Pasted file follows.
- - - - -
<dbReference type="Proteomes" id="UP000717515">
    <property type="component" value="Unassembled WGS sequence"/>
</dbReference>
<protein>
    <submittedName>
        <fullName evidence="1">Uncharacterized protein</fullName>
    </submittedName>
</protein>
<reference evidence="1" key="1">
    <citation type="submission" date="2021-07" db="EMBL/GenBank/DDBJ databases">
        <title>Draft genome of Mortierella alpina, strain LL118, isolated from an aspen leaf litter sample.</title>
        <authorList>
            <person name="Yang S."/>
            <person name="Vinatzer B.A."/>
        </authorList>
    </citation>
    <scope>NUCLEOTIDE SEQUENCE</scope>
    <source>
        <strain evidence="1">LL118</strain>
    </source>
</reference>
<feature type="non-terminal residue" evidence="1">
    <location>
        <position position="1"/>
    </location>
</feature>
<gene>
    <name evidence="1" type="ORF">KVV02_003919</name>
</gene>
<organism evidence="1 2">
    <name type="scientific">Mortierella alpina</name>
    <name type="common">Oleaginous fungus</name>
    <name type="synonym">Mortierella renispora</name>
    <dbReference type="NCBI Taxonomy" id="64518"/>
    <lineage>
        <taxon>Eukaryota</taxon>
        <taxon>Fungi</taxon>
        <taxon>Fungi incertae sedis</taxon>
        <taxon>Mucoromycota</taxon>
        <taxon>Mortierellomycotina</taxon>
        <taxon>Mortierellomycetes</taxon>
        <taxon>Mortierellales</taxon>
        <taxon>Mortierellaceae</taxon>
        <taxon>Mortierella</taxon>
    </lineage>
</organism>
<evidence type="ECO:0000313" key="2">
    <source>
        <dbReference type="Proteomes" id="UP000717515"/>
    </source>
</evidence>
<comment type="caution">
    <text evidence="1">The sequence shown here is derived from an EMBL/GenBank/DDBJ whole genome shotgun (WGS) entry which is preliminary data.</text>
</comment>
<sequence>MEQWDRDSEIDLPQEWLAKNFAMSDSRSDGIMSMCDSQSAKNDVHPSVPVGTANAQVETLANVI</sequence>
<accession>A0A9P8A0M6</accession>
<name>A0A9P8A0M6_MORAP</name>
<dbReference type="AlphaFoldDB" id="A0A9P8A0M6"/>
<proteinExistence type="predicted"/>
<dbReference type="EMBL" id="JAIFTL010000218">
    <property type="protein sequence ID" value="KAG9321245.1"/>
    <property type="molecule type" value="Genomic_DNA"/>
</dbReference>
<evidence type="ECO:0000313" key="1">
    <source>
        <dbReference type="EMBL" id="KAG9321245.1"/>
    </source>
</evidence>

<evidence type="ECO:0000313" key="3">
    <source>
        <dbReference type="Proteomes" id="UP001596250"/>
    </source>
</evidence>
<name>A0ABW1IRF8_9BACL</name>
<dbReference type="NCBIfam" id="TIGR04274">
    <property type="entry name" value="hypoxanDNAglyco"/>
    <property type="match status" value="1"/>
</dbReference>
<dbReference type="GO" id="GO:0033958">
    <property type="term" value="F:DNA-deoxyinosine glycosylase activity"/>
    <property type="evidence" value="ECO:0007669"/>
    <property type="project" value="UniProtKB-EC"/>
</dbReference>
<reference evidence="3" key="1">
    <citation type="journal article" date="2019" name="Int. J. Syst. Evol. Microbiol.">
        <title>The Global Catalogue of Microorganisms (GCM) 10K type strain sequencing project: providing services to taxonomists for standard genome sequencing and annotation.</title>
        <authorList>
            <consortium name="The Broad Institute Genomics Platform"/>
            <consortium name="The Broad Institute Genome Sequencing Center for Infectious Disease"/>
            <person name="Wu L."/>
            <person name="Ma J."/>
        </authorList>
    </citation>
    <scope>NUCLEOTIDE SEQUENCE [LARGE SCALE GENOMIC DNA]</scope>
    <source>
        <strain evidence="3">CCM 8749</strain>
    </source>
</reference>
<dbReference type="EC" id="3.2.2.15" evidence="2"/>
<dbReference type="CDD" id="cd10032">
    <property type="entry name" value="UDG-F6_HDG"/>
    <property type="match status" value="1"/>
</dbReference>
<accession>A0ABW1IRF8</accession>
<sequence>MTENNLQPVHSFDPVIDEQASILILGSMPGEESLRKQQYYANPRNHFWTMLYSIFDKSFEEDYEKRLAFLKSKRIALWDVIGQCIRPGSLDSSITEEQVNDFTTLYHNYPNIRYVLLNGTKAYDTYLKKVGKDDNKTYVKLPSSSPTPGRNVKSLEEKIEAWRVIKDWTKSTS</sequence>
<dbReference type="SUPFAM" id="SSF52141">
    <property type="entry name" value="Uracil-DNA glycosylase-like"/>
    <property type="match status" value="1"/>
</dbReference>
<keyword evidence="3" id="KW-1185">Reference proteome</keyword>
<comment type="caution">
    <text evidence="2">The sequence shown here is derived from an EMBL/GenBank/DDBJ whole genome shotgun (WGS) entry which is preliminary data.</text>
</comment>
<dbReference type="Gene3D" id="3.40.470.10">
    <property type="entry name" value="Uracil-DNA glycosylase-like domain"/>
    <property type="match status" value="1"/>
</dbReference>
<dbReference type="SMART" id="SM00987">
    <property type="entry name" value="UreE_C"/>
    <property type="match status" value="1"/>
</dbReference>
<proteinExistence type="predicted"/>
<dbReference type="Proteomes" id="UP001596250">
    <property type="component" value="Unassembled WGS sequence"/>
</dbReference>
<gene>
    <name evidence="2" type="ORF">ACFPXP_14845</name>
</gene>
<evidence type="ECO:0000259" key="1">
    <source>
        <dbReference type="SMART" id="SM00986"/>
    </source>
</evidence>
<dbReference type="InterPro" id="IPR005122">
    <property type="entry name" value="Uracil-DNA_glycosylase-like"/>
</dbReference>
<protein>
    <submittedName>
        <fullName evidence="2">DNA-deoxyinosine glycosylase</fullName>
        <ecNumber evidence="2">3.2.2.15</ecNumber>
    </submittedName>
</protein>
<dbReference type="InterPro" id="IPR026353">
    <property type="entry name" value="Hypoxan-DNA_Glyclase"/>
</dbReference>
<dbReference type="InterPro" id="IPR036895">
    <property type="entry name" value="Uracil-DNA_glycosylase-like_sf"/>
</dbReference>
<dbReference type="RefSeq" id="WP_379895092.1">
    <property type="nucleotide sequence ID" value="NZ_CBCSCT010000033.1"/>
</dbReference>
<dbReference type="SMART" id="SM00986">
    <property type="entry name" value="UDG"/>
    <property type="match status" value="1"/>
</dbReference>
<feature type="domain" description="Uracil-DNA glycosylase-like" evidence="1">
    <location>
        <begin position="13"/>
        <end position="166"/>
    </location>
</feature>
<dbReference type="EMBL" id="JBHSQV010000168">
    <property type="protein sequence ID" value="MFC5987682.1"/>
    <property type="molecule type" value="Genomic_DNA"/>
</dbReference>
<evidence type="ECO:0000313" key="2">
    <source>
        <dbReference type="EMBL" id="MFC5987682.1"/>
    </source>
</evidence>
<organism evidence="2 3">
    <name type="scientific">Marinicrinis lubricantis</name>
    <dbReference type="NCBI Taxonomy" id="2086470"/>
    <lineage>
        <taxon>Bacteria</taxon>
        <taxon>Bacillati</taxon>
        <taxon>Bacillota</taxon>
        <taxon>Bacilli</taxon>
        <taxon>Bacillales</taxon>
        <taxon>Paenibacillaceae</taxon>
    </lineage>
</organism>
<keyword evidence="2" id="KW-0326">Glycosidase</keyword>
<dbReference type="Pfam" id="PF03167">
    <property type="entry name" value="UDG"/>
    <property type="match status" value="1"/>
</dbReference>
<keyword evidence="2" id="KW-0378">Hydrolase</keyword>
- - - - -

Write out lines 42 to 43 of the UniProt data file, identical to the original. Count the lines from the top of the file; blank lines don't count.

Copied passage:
        <taxon>Mortierellales</taxon>
        <taxon>Mortierellaceae</taxon>